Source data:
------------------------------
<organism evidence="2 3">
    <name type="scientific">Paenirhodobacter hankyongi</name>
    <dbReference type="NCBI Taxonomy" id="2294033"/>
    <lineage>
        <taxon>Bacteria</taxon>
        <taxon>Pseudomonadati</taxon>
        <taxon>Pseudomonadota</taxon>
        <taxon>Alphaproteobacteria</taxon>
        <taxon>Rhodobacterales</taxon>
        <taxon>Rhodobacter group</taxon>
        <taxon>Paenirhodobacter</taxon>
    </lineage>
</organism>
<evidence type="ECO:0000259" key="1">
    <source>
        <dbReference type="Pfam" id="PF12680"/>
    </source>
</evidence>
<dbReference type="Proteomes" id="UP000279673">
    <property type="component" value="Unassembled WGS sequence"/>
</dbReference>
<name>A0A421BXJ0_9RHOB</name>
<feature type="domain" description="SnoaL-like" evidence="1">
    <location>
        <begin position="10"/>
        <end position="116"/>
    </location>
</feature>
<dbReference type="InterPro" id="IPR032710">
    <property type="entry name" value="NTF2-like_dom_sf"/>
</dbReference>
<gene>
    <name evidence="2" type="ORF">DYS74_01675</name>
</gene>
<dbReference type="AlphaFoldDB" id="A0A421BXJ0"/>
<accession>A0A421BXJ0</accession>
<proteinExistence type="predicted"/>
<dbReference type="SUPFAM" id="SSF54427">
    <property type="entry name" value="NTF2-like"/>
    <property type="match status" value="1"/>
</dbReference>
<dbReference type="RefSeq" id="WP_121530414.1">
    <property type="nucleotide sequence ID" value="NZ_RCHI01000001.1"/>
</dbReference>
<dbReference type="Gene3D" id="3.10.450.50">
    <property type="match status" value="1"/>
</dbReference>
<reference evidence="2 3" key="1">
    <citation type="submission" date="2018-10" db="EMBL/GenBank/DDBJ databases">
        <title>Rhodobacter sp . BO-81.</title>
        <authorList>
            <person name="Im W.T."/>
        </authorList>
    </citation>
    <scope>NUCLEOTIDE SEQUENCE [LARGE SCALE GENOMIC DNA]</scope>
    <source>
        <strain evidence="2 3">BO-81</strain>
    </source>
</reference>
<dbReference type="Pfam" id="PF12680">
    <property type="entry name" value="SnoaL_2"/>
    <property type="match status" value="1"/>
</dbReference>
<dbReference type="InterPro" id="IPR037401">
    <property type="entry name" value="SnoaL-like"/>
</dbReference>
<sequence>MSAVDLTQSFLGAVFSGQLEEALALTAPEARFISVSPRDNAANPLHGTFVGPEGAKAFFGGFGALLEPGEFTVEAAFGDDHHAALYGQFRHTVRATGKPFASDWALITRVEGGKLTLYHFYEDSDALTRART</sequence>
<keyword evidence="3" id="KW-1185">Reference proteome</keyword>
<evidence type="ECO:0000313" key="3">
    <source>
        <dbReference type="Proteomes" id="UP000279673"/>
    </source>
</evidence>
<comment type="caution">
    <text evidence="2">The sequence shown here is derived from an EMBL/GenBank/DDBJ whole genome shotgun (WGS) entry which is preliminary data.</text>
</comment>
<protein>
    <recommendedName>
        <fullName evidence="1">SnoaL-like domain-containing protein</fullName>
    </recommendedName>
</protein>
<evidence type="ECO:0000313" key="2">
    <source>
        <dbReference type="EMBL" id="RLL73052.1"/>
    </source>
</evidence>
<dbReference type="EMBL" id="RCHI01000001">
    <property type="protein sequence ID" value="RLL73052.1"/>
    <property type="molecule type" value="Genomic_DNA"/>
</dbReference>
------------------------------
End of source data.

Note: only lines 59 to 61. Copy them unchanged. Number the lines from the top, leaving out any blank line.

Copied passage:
</reference>
<dbReference type="Pfam" id="PF12680">
    <property type="entry name" value="SnoaL_2"/>